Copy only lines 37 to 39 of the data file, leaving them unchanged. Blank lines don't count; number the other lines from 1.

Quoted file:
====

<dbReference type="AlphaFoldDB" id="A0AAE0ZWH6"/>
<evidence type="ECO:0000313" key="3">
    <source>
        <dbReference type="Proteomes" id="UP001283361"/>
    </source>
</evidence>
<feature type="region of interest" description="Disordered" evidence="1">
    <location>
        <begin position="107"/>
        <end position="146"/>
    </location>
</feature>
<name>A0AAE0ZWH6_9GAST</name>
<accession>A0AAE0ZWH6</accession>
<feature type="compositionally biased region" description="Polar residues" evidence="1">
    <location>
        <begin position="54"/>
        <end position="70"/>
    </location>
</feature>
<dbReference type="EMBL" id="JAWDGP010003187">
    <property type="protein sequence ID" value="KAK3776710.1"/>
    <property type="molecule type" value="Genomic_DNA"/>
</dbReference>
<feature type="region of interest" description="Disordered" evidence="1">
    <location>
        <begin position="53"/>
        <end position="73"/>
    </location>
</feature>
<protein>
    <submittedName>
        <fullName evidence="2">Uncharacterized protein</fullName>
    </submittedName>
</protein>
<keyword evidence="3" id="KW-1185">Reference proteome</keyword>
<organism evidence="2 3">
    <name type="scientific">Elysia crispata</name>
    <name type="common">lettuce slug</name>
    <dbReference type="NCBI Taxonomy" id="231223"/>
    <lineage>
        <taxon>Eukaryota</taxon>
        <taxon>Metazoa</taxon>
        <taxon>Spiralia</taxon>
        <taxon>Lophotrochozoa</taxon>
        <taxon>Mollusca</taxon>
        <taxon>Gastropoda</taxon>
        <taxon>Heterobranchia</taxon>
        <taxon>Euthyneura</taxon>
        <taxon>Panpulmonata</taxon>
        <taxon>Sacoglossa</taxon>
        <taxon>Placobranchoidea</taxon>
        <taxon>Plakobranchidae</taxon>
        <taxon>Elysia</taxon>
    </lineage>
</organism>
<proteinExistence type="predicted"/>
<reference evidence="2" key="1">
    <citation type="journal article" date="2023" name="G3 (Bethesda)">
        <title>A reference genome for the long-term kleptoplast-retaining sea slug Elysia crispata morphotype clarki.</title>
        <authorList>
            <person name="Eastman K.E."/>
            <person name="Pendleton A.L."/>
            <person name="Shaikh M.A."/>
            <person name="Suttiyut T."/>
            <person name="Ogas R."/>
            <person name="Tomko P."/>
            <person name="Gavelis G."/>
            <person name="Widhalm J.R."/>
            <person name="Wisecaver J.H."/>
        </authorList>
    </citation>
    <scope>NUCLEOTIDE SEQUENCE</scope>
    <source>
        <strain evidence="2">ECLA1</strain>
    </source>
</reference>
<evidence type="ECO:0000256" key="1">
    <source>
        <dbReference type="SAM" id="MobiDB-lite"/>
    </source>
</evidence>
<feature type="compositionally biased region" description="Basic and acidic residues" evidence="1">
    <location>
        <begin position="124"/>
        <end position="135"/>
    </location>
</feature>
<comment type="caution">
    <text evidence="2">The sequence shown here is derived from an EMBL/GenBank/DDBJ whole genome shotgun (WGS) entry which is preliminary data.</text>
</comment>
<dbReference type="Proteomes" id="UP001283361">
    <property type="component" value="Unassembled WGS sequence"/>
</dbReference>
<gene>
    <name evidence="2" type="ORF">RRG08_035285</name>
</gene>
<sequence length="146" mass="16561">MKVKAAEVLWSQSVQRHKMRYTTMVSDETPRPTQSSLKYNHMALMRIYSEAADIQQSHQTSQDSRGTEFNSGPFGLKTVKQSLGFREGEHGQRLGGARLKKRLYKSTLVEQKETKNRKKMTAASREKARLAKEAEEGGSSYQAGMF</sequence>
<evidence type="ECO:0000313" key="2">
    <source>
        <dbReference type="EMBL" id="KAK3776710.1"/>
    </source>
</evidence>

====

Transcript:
<organism evidence="2 3">
    <name type="scientific">Elysia crispata</name>
    <name type="common">lettuce slug</name>